Tutorial on Embodiment

1. Introduction


In order to understand intelligent behavior in humans, animals, or machines, it is necessary to consider their embodiment and embedding. That is, "the behavior of any system is not merely the outcome of an internal control structure (such as the central nervous system). A system's behavior is also affected by the ecological niche in which the system is physically embedded, by its morphology (the shape of its body and limbs, as well as the type and placement of sensors and effectors), and by the material properties of the elements composing the morphology." (Pfeifer et al. 2007) Whereas embodiment is often used in its trivial meaning, i.e. "intelligence requires a body", we want to argue that there are deeper implications that are worth analyzing in detail. After elucidating the crucial importance of embodiment for "low-level" behaviors (such as walking), we will move on to illustrate the impact of physical processes on informational processes, and, finally, we will discuss the implications of embodiment for cognition.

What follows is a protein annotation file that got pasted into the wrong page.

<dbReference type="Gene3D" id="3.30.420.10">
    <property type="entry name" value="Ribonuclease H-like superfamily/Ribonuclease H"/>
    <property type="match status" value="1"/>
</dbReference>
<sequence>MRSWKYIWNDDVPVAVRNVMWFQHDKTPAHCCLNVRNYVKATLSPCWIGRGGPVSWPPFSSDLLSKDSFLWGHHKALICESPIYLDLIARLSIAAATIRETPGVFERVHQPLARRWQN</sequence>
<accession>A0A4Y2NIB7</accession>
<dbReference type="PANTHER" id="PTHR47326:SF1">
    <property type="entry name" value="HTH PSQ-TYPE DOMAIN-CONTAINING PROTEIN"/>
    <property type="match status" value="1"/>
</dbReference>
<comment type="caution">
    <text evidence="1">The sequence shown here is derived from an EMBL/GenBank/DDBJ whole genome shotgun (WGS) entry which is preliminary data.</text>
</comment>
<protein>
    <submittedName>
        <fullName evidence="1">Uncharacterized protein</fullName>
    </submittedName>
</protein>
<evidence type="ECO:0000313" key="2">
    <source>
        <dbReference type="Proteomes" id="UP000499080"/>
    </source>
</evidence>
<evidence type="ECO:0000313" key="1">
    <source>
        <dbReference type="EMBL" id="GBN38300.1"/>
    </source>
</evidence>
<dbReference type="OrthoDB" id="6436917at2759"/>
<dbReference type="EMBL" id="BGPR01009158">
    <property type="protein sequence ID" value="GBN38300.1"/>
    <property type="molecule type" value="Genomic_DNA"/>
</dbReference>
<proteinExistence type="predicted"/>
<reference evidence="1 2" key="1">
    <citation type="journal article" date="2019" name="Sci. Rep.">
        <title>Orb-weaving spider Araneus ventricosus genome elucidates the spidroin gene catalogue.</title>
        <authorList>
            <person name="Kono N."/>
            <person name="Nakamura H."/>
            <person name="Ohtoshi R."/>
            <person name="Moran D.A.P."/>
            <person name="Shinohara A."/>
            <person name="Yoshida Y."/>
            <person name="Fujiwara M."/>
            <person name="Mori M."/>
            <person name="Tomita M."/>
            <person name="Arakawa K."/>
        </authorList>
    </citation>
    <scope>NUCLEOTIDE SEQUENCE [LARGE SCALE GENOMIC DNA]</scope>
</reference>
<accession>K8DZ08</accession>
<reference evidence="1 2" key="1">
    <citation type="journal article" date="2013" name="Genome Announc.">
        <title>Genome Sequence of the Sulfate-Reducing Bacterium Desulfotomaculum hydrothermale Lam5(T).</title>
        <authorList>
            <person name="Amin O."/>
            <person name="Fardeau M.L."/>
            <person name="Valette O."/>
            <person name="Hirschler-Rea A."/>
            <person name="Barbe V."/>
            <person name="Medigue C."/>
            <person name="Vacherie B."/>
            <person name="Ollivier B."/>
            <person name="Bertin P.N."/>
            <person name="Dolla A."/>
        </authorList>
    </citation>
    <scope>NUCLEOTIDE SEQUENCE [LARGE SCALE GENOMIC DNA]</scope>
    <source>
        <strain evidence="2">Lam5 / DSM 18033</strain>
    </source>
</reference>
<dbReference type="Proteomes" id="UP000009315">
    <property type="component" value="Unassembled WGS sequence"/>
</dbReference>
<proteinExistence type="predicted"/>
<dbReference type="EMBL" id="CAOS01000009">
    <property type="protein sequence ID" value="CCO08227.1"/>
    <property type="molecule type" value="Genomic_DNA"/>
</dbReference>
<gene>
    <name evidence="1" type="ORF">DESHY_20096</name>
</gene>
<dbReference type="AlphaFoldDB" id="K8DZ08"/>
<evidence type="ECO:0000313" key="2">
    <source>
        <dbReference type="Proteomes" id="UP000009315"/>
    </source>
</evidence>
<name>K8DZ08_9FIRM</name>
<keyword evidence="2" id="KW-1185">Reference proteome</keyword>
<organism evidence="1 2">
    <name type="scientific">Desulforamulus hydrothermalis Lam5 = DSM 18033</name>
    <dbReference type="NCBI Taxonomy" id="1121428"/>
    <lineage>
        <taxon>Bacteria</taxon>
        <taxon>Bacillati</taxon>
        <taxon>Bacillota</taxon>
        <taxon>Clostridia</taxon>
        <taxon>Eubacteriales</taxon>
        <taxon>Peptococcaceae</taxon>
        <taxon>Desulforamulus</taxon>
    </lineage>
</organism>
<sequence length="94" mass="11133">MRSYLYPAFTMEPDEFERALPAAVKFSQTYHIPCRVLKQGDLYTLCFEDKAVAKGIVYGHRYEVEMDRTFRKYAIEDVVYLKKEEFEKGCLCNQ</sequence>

There is a number of introductory texts available on the topic, e.g. Pfeifer and Scheier (1999) or Pfeifer and Bongard (2007). We highly recommend these to the reader and will will also reuse some of the material as we proceed. However, we feel that this online tutorial can become a useful complementary resource, since it can exploit the possibilities that an online medium offers: Apart from references to literature, we have included numerous pictures and schematics, videos, links to online lectures, and exercises.


Pfeifer, R. & Bongard, J. C. (2007), How the body shapes the way we think: a new view of intelligence, MIT Press, Cambridge, MA.
Pfeifer, R.; Lungarella, M. & Iida, F. (2007), 'Self-organization, embodiment, and biologically inspired robotics', Science 318, 1088-1093.
Pfeifer, R. & Scheier, C. (1999), Understanding Intelligence, MIT Press.